Our Footprint Fund supports two types of carbon offset projects. In both cases - whether you're an individual, business or organization - your offset dollars help low-income residents save energy and money, helping to build a more equitable and resilient community.
Bridge the Gap
These are investment projects that directly finance needed energy efficiency and conservation measures in large buildings or developments that would not have happened without these offset dollars. The Footprint Fund is able to bridge the gap, helping to build "climate smart" buildings.
Our "Proof of Concept" project - the first of these we helped broker - is the Missoula Housing Authority's Cornerstone Apartments. In addition to the Housing Authority, partners in this collaborative project include Clearwater Credit Union and MMW Architects.
Learn all about the Cornerstone Apartments Offset Project HERE.
This project perfectly illustrates how these efforts work, how we can make positive and measurable change and how this will, we hope, inspire more projects along these same lines.
One Home at a Time
For these types of projects, Footprint Fund dollars will go directly toward low-income weatherization and energy efficiency measures at individual residences, as identified and prioritized by our partners at the Human Resource Council (HRC). This is the organization that currently weatherizes homes - from stick built to manufactured homes/trailers - in Missoula, Ravalli and Mineral Counties.
HRC receives funding for this work from NorthWestern Energy and via Federal assistance. These funds have tight restrictions, which means HRC are often unable to implement some of the energy conservation measures that would make the most sense long-term. HRC funds must adhere to a strict "savings to investment ratio"; so, for example, when the price of natural gas is low or assistance falls outside their usual measures, their hands are tied. That's where the Footprint Fund comes in. As long as we can calculate the energy savings and offset value, we can help implement measures that reduce emissions and make a real difference for homeowners.
If you'd like to support the development of these projects, you can do so today - your donation will go a long way - just head here.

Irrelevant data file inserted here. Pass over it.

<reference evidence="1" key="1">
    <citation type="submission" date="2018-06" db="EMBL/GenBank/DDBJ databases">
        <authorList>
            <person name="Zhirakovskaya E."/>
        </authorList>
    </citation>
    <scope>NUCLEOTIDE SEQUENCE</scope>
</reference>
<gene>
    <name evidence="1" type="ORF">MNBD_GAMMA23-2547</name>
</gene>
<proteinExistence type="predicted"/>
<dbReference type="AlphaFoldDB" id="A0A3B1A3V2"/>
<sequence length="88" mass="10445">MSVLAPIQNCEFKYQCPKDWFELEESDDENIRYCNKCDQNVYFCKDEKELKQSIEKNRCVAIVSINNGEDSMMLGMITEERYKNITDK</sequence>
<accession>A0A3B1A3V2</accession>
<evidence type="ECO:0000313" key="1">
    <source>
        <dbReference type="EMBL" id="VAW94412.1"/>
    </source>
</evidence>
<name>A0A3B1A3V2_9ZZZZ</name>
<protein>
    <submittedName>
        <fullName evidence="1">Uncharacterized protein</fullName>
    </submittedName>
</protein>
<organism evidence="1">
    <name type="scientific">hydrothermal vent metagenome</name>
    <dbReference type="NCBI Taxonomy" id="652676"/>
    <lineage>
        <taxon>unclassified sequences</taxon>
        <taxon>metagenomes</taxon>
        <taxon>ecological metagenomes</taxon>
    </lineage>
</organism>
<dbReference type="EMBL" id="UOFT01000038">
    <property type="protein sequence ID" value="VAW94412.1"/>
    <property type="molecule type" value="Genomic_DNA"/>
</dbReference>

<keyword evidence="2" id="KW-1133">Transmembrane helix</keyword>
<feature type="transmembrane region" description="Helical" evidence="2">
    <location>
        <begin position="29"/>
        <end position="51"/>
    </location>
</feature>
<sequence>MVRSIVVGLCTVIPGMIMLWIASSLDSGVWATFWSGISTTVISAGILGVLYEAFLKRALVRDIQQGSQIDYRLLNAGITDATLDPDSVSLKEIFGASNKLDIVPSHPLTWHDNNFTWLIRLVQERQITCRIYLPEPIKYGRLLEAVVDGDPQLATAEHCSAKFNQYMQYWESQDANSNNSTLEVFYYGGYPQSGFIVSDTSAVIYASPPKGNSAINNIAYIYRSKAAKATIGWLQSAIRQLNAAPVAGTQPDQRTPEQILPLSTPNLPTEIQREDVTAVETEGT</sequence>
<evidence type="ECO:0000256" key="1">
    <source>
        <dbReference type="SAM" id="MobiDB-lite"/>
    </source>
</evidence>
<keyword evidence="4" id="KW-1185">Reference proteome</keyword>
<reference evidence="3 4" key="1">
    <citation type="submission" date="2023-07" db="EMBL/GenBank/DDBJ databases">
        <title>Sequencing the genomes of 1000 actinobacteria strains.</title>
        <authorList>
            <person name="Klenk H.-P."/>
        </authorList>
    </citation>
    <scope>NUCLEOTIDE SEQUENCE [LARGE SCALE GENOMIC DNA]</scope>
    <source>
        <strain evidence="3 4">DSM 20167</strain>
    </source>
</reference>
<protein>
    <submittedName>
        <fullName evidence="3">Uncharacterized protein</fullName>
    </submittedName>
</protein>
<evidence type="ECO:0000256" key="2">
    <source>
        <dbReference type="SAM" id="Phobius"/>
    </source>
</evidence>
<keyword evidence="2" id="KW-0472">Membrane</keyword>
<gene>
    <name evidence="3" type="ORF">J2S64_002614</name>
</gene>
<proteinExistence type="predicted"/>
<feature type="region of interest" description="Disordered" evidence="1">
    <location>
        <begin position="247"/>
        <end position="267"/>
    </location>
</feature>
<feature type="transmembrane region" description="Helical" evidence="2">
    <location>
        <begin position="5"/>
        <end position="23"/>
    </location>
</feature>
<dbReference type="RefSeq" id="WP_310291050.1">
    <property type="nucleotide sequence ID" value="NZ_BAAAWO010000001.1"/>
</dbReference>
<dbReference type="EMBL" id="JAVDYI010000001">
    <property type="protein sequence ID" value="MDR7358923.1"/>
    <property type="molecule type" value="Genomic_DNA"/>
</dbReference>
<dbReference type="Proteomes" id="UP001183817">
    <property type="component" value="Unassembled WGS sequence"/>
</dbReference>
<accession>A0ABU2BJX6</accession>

What are the basic steps for these offset projects?
First, however, ensure that any project is true additionality. We have more details about additionality and the technical aspects and number crunching in this document: How to determine and submit a new project. Here are the basic steps to give you an idea of how this works:
Determine options for greenhouse gas reductions
These will vary by project, but may include selecting different materials, modifying construction techniques or building design, building envelope improvements, HVAC + Electrical systems, or renewable energy.
Estimate carbon savings
For projects utilizing building envelope or HVAC system improvements, estimating GHG reductions begins with a calculation of energy savings. Create an energy model and then convert energy savings to GHG emissions. For projects focused on selecting different building materials, include a carbon calculation that includes material manufacturing, transportation, and replacement costs.
Obtain pricing for the initial construction cost of your measures. Early in the design process, estimates can be used in lieu of final pricing. However, bid pricing will be required once design is complete.
Calculate price per ton
Nationally, the median price per ton for carbon is approximately $20 per ton of CO2e (Carbon Dioxide equivalent). Locally, entities may be willing to pay a somewhat higher price because of the additional local benefits these projects generate, although this will vary by project.
Just what will these offsets do?
When HRC crews visit a home, they conduct an audit, determine the suite of weatherization possibilities, and then crunch the numbers (costs + energy saved). Because of the strings attached to their funding, in many cases the HRC workers have to walk away or simply do less at this home.
The rooF needs insulation
HRC is only permitted to add a few inches of insulation to the attic. We can add the $ to fill in more. Instead of a few inches of energy saving insulation, this home now has a few feet (to use the technical jargon, we can go from an R15 to R50).
Two windows are broken
HRC cannot proceed with a number of solid weatherization efforts until the windows are fixed. We provide the $ to replace 2 windows so the rest of the energy saving measures can proceed.
A NEW BOILER IS NEEDED!
A home needs a new boiler, which would save money and energy, but because natural gas is relatively cheap, this measure doesn't quite make the cutoff for a project the HRC can fund. Because it's so close, our Footprint Fund can help cover the difference.
more examples to come!
These are the types of measures we hope to fund by offering individual carbon offsets for purchase. Stay tuned as we develop these!